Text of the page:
Searching for Sacagaweas
Coins have yet to buy way into wide circulation. Collectors, Fed hold most
By Jeannine Aversa Associated Press,
Published in the Akron Beacon Journal
WASHINGTON: The new dollar coin that bears the image of Sacagawea is proving to be as elusive as the route to the Northwest that explorers Meriwether Lewis and William Clark were seeking two centuries ago when she accompanied them.
The coin made its debut almost a year ago, and by now, it was supposed to be jingling in people's pockets. But it seems the only sighting many Americans have had is in newspaper and television ads.
Greg Rohde, an assistant secretary of commerce, said he first saw it in Istanbul, Turkey. Other than the 15 golden-colored dollar coins he got as change from a street vendor, Rohde hasn't seen any.
"I used a couple of them in the cafeteria here, but it always takes an explanation of what they are," he said.
The U.S. Mint said its research shows that 90 percent of Americans are aware of the Sacagawea (pronounced sock-ah-gah-WEE-ah) because of its $40 million advertising blitz, in which a hip George Washington urges people to use them. But that doesn't mean they've ever held one.
About 1.2 billion coins have been made. The Mint estimates that roughly 700 million are "in circulation,'' with the rest sitting in bank and Mint vaults. But "in circulation'' means the coins have been shipped to the Federal Reserve, the supplier of cash to banks, or are held by collectors. It doesn't mean they are being used as currency.
Bankers said there has not been much demand for the coins from retailers. And people increasingly are getting their money from ATM machines, which usually don't dispense coins.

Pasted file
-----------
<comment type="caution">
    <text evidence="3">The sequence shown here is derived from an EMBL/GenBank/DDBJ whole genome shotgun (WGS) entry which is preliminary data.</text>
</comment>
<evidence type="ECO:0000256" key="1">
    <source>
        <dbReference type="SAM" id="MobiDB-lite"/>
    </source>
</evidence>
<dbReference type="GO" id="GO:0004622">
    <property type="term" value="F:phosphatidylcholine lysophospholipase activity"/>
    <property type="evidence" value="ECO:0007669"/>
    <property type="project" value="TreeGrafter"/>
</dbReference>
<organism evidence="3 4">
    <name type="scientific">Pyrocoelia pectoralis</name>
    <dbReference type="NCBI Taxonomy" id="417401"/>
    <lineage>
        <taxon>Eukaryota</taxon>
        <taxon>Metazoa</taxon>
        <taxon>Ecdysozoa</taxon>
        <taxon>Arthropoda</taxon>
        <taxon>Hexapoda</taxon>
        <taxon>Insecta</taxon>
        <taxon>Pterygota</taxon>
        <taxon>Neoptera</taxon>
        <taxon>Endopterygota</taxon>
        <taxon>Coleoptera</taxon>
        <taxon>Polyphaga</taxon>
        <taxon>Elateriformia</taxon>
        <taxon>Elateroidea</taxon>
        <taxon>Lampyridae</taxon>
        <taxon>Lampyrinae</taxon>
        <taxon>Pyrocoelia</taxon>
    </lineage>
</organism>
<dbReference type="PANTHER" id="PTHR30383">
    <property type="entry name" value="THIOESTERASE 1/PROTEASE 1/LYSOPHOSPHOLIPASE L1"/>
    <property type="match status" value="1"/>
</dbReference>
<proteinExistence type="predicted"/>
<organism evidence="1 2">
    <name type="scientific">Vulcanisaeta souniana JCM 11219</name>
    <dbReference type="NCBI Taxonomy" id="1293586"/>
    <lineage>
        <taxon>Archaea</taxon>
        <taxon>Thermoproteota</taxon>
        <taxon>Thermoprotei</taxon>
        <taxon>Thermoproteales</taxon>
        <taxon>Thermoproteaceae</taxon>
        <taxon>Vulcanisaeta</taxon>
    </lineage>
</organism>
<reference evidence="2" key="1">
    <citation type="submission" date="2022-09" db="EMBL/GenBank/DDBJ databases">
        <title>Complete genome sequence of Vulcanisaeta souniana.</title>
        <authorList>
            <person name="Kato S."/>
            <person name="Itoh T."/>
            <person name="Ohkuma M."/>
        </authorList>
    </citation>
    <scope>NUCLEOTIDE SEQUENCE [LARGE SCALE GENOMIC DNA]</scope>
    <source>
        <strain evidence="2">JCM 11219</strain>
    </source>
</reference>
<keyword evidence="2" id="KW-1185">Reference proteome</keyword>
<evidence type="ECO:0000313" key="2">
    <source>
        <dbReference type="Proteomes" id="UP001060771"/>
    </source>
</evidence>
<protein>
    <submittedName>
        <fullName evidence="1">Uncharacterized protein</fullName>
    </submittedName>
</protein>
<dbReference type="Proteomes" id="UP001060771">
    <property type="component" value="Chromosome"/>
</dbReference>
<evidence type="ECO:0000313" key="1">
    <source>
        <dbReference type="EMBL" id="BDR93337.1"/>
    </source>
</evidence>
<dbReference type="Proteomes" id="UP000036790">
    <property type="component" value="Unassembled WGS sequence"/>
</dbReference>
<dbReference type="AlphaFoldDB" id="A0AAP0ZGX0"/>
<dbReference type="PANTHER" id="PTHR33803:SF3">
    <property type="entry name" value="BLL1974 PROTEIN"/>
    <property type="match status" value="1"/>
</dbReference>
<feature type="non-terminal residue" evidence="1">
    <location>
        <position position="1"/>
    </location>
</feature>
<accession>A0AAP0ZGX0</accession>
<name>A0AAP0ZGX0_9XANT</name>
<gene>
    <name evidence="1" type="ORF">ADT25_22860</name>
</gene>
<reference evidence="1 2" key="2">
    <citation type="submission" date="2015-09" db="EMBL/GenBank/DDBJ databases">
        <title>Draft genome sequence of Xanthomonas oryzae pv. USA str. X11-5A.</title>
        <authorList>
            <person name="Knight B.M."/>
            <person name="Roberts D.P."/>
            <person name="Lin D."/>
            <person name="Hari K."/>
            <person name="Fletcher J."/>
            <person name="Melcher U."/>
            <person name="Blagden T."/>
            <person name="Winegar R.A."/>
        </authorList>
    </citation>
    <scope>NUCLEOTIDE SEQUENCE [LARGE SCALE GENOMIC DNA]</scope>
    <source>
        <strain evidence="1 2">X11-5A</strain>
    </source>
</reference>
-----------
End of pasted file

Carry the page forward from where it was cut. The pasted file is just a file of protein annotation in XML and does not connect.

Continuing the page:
The Federal Reserve estimates that about $530 million in dollar coins -- including some Susan B. Anthony coins -- were shipped since last January.
"It's a chicken-and-egg problem with the dollar coin that's gone on for a year. Consumers say, 'If I get them, I'll use them.' Banks say, 'If consumers want them, they'll get them,' " said Michael White, a spokesman for the U.S. Mint.
Beth Deisher, editor of Coin World, an industry magazine, believes Sacagaweas won't be widely used as long as the dollar bill is available. When Canada introduced its dollar coin, known as the Loonie, it began phasing out the paper equivalent. The United Kingdom and other countries have done the same.
When the Sacagaweas debuted, the Mint gave the Wal-Mart retail chain about 100 million to offer to customers when making change -- an effort to get the coins into peoples' hands quickly.
"Customers were very happy to get them without a doubt," said Wal-Mart spokesman Tom Williams. "They kind of went into circulation. Then it was real quiet there for a while, but the coins are beginning to show up here and there in tender."
Some Kmart stores make change with the Sacagaweas, but there isn't a corporate mandate to use them, said spokesman Stephen Pagnani.
Coin experts believe the Sacagawea coin is unlikely to meet the fate of its predecessor, the Susan B. Anthony coin. It is still in circulation, though production of the coin has stopped.
But they question whether the new coins will be used routinely.
"Americans tend to be conservative. The penny has not changed since 1909,'' said White. ``Basically, with the golden coin, we're asking people to change their behavior and that takes a while."
© The Beacon Journal Publishing Co.